New research published in Nature by Rockefeller University on October 29, 2020, is changing the way we perceive the gut microbiota and immune system. Previously, scientists thought that the gut’s immune system was crude in its approach to population control, simply cleansing out foreign invaders with non-specific antibodies in a blanket approach to flush out unwanted microbes. This new research has now found that the gut’s immune system is quite precise, producing finely tuned antibodies to target specific bacteria. Gabriel D. Victora, an immunologist and head of the Laboratory of Lymphocyte Dynamics stated, "It was thought that the gut immune system worked sort of like a general-purpose antibiotic, controlling every bug and pathogen, but our new findings tell us that there might be a bit more specificity to this targeting."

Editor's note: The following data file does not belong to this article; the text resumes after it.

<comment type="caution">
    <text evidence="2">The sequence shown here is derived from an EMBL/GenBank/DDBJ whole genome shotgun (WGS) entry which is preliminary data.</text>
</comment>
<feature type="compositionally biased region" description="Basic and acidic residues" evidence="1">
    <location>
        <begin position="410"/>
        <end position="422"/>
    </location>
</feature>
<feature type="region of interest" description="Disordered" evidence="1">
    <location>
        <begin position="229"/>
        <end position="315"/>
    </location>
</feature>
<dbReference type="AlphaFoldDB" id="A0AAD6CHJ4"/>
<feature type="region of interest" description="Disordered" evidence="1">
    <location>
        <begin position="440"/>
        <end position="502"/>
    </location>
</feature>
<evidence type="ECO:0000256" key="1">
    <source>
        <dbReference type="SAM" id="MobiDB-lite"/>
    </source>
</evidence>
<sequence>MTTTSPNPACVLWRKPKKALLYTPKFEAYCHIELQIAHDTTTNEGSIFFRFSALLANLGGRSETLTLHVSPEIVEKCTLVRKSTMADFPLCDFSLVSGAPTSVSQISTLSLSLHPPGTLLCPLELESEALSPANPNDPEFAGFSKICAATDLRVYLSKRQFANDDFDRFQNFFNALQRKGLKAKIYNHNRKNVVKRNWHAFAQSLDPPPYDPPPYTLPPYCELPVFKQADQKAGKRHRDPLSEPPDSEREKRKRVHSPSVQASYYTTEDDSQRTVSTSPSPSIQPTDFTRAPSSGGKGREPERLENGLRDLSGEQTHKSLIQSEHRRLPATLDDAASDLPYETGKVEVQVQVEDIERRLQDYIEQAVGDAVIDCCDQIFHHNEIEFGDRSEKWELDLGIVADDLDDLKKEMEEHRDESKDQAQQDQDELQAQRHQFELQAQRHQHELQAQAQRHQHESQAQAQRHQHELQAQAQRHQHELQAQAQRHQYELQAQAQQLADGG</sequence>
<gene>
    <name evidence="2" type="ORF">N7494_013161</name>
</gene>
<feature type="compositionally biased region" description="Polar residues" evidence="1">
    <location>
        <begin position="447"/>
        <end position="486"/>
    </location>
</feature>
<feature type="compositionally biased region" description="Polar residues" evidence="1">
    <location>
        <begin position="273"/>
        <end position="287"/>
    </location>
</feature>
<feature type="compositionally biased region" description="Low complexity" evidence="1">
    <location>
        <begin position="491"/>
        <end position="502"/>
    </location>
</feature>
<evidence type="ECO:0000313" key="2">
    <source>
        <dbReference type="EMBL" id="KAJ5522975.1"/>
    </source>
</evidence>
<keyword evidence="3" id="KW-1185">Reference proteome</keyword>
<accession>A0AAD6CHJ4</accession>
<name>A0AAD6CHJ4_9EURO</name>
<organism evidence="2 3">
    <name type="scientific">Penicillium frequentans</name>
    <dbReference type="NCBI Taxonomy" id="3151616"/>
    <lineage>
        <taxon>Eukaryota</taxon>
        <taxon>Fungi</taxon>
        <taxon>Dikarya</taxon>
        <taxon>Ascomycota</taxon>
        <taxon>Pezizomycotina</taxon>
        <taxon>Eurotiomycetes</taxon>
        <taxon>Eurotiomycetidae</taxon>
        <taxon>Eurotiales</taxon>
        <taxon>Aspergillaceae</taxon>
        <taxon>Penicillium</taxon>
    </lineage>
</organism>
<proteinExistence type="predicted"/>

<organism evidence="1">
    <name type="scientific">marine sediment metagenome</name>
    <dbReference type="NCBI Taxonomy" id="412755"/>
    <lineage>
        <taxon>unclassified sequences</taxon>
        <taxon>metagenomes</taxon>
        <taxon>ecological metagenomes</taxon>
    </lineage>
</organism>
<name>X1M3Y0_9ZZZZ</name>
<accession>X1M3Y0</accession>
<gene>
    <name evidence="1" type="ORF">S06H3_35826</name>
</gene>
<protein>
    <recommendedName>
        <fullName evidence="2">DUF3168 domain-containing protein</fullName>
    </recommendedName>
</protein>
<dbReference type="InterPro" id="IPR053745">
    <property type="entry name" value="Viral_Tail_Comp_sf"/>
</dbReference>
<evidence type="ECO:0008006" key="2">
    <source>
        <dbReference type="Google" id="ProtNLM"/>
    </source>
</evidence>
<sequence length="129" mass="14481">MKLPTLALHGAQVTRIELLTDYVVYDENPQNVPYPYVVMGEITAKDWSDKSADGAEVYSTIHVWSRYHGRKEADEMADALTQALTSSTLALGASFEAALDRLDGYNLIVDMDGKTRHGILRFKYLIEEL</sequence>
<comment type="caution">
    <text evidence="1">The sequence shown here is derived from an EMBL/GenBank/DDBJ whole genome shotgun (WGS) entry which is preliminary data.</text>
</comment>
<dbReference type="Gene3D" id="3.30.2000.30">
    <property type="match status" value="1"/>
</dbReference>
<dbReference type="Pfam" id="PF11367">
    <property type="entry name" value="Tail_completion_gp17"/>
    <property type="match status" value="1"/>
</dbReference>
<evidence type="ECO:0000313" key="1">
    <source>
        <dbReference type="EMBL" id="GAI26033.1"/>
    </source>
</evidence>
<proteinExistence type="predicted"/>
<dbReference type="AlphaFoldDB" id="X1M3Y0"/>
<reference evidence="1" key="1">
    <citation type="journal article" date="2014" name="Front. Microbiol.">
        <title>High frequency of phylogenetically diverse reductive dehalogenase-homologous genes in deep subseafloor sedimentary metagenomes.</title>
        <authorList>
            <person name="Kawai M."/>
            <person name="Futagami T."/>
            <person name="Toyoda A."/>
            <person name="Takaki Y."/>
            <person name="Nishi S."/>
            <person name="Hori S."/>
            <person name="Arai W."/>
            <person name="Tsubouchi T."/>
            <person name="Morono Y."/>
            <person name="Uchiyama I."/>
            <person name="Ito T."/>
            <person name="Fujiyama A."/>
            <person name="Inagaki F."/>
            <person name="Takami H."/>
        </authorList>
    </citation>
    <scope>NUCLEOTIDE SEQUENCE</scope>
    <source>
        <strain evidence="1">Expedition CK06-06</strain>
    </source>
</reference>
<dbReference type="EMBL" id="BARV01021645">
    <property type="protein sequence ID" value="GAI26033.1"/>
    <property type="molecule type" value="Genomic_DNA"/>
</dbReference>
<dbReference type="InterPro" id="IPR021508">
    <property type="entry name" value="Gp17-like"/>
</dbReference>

The new research suggests that the gut’s immune system may play a part in shaping the composition of the microbiome. Victoria et. al set out to study how B cells interact with the plethora of microbes in the gut. They found that B cells enter germinal centers in the lymphatic system, where they adapt and learn, and finally, one finely tuned B cell emerges. This winner B cell is known as a winner clone. It is then used to generate a targeted troop of B cells that produce finely tuned antibodies. By looking at the germinal centers that formed in mice, Victora and his team focused on the winning B cells to establish whether the antibodies were specialized. They found that these B cells were specially designed to target specific bacteria in the gut. This study has opened up a new area of inquiry where, in the future, we may be able to understand the underlying rules of selection in the densely populated and noisy gut microbiome.
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